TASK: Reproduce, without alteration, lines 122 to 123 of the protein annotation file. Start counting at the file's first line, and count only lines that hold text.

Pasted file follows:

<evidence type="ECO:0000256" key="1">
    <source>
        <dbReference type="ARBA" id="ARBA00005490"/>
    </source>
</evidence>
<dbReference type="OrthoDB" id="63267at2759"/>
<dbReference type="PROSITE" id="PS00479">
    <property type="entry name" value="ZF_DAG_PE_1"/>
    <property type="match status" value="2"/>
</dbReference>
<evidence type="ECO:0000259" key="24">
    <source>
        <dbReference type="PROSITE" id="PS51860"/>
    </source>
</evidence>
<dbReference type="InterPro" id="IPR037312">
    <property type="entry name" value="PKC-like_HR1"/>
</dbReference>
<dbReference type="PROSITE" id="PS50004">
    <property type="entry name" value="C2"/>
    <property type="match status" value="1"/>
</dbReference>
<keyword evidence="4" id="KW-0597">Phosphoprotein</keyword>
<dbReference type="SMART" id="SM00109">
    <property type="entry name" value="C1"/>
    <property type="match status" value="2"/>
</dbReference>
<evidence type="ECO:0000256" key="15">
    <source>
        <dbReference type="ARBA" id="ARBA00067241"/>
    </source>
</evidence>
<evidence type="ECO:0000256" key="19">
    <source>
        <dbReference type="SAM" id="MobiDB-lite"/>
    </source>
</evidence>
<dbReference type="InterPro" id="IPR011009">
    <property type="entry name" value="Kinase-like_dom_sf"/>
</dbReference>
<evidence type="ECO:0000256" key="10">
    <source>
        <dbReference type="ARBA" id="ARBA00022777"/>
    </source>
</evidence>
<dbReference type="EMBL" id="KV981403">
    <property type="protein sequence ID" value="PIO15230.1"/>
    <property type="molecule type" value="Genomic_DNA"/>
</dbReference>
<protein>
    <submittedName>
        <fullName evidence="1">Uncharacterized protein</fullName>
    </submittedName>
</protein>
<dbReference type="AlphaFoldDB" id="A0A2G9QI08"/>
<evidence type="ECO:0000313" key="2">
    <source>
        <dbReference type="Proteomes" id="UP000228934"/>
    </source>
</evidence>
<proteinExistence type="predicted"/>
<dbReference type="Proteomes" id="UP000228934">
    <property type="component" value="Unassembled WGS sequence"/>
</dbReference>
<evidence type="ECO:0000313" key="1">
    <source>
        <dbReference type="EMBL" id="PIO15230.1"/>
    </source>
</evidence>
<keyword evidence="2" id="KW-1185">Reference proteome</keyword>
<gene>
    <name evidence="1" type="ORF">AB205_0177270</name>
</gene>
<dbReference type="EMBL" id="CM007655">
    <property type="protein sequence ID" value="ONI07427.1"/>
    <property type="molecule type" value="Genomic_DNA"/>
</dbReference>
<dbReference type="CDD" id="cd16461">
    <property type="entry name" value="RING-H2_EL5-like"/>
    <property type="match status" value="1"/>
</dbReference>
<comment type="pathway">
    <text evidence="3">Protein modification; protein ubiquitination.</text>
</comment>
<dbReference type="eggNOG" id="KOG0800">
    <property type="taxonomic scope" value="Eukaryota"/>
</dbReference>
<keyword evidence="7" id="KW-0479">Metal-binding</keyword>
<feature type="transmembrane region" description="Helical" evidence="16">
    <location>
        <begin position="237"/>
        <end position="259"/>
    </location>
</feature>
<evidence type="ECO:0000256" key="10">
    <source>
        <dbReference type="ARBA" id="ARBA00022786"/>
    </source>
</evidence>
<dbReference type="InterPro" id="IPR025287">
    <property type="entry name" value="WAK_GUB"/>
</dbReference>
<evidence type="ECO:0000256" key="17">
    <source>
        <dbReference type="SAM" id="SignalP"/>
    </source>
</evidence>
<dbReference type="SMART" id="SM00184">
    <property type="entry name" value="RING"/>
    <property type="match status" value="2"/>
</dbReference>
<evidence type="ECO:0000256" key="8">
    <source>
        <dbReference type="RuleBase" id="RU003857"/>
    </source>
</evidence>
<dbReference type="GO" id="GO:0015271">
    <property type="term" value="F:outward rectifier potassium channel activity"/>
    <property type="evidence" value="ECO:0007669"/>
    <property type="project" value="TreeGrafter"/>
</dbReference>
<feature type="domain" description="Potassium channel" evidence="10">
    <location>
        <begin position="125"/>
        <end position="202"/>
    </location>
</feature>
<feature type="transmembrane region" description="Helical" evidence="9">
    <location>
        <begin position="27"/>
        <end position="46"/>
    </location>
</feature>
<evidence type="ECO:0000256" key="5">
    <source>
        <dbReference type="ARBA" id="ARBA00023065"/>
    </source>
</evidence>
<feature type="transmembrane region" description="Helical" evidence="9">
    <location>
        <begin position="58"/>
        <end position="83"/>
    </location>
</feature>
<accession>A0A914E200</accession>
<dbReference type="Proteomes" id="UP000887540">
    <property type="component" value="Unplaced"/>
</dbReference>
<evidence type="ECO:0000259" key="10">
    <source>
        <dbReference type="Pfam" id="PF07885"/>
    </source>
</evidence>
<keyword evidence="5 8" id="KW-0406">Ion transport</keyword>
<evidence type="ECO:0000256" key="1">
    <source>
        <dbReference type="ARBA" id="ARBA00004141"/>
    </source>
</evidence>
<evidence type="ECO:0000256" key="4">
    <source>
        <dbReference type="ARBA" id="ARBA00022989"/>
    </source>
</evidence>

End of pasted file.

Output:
<feature type="domain" description="Potassium channel" evidence="10">
    <location>